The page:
Live Blog: The President’s Case for Syria

kalThe issue of what to do with Syria, its civil war, and its brutal dictator’s gas attacks on its innocent citizens is on the US agenda tonight as President Obama takes the case for “narrow” attacks on specific Syrian targets.  Can he persuade a war weary nation who has heard this type of case once before?   The speech will be carried on TV and the internet live tonight at 9 pm EST.

Some suggested before Speech Reads:

From the National Journal:   Whose Reactions to Watch for After the President’s Syria Address with ongoing updates.

President Obama’s big national address on Syria tonight isn’t aimed just at a deeply skeptical American public. It’s also targeted to the members of Congress who could decide the fate of the Obama administration’s actions on Syria, including the request for an authorization of force, if that route is still open.

What those actions could look like is totally in flux as of Tuesday afternoon, with a new report fromThe Wall Street Journal that Syria is not only acknowledging it has chemical weapons for the first time, but also saying it would tell the “United Nations, Russia, and others” where they are located. This development comes a day after Syrian President Bashar al-Assad declared to an American audience that his country has never used such weapons and refused to comment on whether Syria had a stockpile.

With the White House privately starting to believe it may not have the votes for an authorization of force, the administration has spent some of the last day trying to win Republican Senate support for getting a new agreement through Congress, reports National Review‘s Robert Costa. That agreement could be pegged to the diplomatic progress made over the last day, and it could be something we all hear more about tonight.

So far, Obama has given many of his usual staunch opponents a good deal of face time to discuss the possibilities on Syria. Obama and Vice President Joe Biden hosted a group of Republican senators—including Lindsey Graham, Kelly Ayotte, and Saxby Chambliss—for dinner (Italian was served) at the Naval Observatory on Sunday. And a half-dozen Republican lawmakers were granted the attention of White House Chief of Staff Denis McDonough this week.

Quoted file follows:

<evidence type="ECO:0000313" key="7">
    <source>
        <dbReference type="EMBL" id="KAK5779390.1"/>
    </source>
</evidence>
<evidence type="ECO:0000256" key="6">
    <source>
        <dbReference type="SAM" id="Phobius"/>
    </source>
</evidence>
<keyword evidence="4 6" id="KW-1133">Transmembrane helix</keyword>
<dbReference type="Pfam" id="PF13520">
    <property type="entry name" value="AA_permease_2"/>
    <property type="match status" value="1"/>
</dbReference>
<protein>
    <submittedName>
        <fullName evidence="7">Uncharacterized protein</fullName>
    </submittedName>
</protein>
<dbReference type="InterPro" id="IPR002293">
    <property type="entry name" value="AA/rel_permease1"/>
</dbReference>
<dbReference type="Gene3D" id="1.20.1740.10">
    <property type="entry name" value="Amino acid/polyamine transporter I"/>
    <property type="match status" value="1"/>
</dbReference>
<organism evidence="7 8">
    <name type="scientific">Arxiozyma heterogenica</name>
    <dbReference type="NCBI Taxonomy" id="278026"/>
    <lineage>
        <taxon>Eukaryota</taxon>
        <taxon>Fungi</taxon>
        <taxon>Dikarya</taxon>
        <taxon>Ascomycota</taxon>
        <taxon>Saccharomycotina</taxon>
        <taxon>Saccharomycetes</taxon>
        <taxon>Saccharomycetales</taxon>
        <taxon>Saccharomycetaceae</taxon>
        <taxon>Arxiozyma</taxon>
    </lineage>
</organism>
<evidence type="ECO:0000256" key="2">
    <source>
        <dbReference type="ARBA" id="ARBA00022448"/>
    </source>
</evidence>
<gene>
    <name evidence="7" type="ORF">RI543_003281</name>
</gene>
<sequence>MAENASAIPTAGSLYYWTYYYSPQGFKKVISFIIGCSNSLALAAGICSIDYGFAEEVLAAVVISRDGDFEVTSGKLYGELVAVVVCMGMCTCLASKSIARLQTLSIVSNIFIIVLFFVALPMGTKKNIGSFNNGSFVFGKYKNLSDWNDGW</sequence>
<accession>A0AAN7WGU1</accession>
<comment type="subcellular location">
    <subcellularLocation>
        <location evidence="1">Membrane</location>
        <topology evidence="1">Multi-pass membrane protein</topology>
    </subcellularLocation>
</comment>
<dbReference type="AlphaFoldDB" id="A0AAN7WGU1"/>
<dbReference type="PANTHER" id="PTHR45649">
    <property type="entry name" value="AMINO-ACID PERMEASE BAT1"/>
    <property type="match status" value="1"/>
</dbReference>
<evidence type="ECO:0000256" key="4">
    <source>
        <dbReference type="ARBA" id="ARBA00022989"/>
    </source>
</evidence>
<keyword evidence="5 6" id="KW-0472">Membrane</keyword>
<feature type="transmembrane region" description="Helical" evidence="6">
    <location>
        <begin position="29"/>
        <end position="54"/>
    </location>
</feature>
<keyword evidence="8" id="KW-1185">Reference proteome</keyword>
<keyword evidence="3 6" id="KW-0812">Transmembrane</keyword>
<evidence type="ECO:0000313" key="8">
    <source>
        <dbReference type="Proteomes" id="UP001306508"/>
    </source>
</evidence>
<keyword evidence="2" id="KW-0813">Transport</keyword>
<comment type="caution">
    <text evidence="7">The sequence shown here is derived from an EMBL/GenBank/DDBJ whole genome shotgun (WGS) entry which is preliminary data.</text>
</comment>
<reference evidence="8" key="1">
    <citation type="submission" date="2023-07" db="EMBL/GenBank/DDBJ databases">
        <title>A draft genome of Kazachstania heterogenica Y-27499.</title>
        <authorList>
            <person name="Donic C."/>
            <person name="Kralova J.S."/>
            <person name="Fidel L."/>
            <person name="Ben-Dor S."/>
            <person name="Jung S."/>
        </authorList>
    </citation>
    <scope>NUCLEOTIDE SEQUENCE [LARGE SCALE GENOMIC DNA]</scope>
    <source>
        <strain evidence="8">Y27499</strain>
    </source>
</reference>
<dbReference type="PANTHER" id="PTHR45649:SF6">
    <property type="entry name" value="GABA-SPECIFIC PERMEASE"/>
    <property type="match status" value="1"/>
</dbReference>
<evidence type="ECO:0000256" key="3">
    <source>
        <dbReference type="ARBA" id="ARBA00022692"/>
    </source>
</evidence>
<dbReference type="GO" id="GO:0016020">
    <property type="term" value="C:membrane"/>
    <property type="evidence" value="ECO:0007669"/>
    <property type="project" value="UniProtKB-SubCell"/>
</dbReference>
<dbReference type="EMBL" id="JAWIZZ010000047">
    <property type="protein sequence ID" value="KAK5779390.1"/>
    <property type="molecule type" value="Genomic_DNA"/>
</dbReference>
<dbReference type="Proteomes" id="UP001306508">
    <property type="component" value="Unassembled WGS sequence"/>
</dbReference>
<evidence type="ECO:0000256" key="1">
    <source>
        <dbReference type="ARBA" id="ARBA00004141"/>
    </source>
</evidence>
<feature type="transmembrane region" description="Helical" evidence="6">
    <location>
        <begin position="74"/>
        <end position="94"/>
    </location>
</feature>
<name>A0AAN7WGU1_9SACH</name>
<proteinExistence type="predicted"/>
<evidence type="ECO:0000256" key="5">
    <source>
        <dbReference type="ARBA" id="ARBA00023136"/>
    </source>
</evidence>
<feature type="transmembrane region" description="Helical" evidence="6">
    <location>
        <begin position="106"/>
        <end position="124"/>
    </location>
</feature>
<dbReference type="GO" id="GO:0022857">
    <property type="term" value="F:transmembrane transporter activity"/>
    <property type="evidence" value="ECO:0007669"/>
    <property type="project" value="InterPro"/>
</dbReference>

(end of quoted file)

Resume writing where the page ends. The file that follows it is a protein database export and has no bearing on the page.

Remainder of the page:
Obama’s speech will likely be about more than just missiles—specifically, the whirlwind of diplomacy that we’ve seen over the past 24 hours. But how members of Congress take tonight’s speech will go a long way toward deciding just how much room the administration will have to act.

Russian Times:  Russian President Vladimir Putin said that Syria’s chemical arms handover will only work if the US and its allies renounce the use of force against Damascus.

“Of course, all of this will only mean anything if the United States and other nations supporting it tell us that they’re giving up their plan to use force against Syria. You can’t really ask Syria, or any other country, to disarm unilaterally while military action against it is being contemplated,” President Putin said on Tuesday.

President Putin said that the matter of bringing Syria’s chemical weapons under international control has long been a subject of discussion by experts and politicians.

Putin confirmed that he and President Barack Obama had “indeed discussed” such a possibility on the sidelines of the G20 summit in St. Petersburg last week.

It was agreed, Putin said, “to instruct Secretary of State [John Kerry] and Foreign Minister [Sergey Lavrov]to work together and see if they can achieve some progress in this regard.”

President Putin’s comments came shortly after the Syrian government said it would agree to place its chemical weapons arsenal under international control.

The Telegraph (UK):  Syria, chemical weapons, and the worst day in Western diplomatic history

Think about what will happen if the Russian initiative starts to fly.

Chemical weapons are relatively easy to make and store (and fire), but much harder to dismantle safely. The chemicals themselves are fiendishly dangerous and need to be destroyed with specialist equipment without creating environmental hazards. Plus the explosive part of the 132877_600delivery shell needs careful handling. Destroying CW stocks is therefore a complex and expensive operation, even under calm conditions. Both the United States and Russia have both heavily failed to meet internationally agreed deadlines for destroying their massive Cold War legacy chemical weapons stocks.

There is no precedent for attempting anything like this in a country wracked by civil war. It just can’t happen. No Syrian chemical weapons will be destroyed or “handed over” quickly.

Meanwhile any new process of setting up an international monitoring and destruction regime will require painstaking UN and wider negotiation with the Assad regime, thereby giving Assad and his state apparatus a massive boost of renewed confidence and legitimacy. Before long Washington may find itself locked on to implicitly or even explicitly supporting Assad in his civil war as the best chance to get some sort of internationally agreed CW destruction programme delivered in Syria.

Bloomberg:  15 Questions About the Increasingly Crazy Syria Debate

1. Is Kerry a national-security genius, or a guy who says whatever half-baked idea comes to mind, or both?

2. Why are the Russians seemingly so ready to aid Kerry and President Barack Obama by helping relieve Syria of its chemical weapons? Since when is Russia interested in helping the U.S. out of a jam, even if it burnishes its own reputation in the process?

3. Do these early signs that Russia might be interested in making a deal to avert an attack prove that threatening to attack was the right thing to do?

4. Who is making American policy on Syria? Kerry or Obama?